She’s a nervous laugher, the principal of Reichen and Latham’s preschool, at least that’s what I’m telling myself so I don’t feel as bad. I mean, I’m a nervous laugher. So, I get it.
In the beginning of our relationship, it irritated David so much that I giggled every time he tried to tell me something that made me uncomfortable, but over the years he’s come to accept it.
“I realize you’re nervous,” he says now, calmly, more to himself than to me, “and that’s why you’re laughing.”
I know though that my nervous laughter still somewhat bothers him even after all these years, just like he knows his habit of leaving hangers on every doorknob in our house still somewhat bothers me. But these are the the little things we let slide in our marriage because they’ll bury us if we don’t.
But I’ve never really had to get used to someone else laughing nervously. And I’ve got to admit, it’s awkward.
“Tasha,” the principal, Ms. Lisa, says through a stream of high pitched giggles, “you weren’t supposed to come to orientation tonight. This meeting is for the parents of Kids Day Out,” giggle, giggle, giggle.
“Tasha,” Ms. Lisa says though a stifled snicker, “you made it to the right meeting tonight! Good for you,” giggle, giggle, giggle.
“Tasha,” Ms. Lisa chortles, “this is the time you’re supposed to meet with the Reichen and Latham’s enrichment teacher, did you forget?” giggle, giggle, giggle.
“Tasha,” Ms. Lisa grins while biting her cheeks, “you only turned in Reichen’s health form. I also need Latham’s,” giggle, giggle, giggle.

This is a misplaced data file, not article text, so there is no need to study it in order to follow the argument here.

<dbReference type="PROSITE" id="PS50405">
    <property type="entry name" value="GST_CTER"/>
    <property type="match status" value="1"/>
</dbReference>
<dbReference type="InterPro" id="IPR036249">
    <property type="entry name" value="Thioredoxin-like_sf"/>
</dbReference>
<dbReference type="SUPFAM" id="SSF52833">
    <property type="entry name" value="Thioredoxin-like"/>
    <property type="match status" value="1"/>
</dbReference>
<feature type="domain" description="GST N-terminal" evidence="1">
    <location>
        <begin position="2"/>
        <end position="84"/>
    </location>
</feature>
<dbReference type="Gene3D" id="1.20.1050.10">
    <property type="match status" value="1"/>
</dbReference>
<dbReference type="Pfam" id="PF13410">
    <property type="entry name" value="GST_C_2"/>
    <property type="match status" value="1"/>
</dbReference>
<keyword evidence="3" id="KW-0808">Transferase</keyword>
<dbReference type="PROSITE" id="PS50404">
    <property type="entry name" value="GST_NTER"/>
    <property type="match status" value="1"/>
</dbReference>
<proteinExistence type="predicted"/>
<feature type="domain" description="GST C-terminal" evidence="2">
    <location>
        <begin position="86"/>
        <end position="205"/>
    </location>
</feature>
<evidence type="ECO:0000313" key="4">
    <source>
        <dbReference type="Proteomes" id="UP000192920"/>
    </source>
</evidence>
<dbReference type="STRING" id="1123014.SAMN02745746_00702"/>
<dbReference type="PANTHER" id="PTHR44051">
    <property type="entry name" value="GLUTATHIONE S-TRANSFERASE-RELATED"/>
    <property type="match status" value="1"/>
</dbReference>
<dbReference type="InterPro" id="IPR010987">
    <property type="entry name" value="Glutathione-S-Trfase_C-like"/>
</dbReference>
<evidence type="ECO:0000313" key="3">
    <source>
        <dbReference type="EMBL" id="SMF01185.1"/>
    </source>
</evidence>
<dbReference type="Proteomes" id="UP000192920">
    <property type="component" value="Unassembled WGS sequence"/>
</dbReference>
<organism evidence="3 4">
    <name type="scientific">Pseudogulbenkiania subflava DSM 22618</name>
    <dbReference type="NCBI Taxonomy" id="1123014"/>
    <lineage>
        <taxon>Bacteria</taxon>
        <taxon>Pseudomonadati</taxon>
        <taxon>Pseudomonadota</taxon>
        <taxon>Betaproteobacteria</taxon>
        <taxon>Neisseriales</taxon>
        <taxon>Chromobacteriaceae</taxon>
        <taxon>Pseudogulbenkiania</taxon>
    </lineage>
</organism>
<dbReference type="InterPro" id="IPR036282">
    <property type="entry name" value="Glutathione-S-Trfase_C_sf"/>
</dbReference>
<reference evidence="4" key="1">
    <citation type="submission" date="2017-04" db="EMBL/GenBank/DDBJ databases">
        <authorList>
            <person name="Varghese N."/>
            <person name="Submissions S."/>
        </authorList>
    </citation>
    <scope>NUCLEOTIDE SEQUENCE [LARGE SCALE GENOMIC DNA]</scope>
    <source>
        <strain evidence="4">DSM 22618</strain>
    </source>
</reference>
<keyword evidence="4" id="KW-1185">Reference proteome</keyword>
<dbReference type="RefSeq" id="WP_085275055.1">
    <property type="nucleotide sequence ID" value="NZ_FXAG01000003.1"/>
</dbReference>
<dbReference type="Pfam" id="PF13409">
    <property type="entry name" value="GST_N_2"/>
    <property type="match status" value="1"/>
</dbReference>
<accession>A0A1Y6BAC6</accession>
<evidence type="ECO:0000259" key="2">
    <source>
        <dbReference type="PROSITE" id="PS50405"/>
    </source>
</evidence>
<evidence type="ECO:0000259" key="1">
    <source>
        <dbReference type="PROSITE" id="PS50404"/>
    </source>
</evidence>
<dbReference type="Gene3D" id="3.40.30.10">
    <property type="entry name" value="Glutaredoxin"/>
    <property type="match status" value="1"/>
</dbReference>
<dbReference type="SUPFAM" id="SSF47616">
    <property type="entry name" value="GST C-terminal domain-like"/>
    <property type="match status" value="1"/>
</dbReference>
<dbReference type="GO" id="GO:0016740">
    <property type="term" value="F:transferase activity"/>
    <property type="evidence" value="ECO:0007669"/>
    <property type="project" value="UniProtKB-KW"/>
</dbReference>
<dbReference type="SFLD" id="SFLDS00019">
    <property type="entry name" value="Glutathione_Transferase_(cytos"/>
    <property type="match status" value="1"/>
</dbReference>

Every day, it’s another day and another giggle from Ms. Lisa. It is.
I’m not sure what it is, but I am having the worst time getting into the swing of school. But seriously, with two kids in preschool, it’s always something.
Reichen has to wear Red on Thursday. Latham has to wear Blue on Monday. Bring a homemade, healthy snack with a gallon of water for Latham a week from Wednesday. Reichen’s ‘Family Bear’ homework that he has to cut out, glue pictures to, cover in glitter, and apply googly eyes on is due Friday. Latham has a half of day Monday. Reichen has classroom orientation Tuesday for one hour. And don’t forget that once a month, I have to deliver a secret pal gift for Latham’s teacher.
It’s no wonder, in my humble defense, that I forgot to turn in Latham’s health form or that I showed up on the wrong night for parent orientation.
“Write it down in your calendar,” my mom and David instruct when it comes to all this school stuff.
“I do,” I defend. “I do.”
I’m just not used to it, I guess. Just like I’m not used to someone else nervously laughing while trying to tell me something uncomfortable.
Ms. Lisa has definitely given me a whole new respect for what David has gone through for all these years, that’s for sure.
But don’t tell him I said that.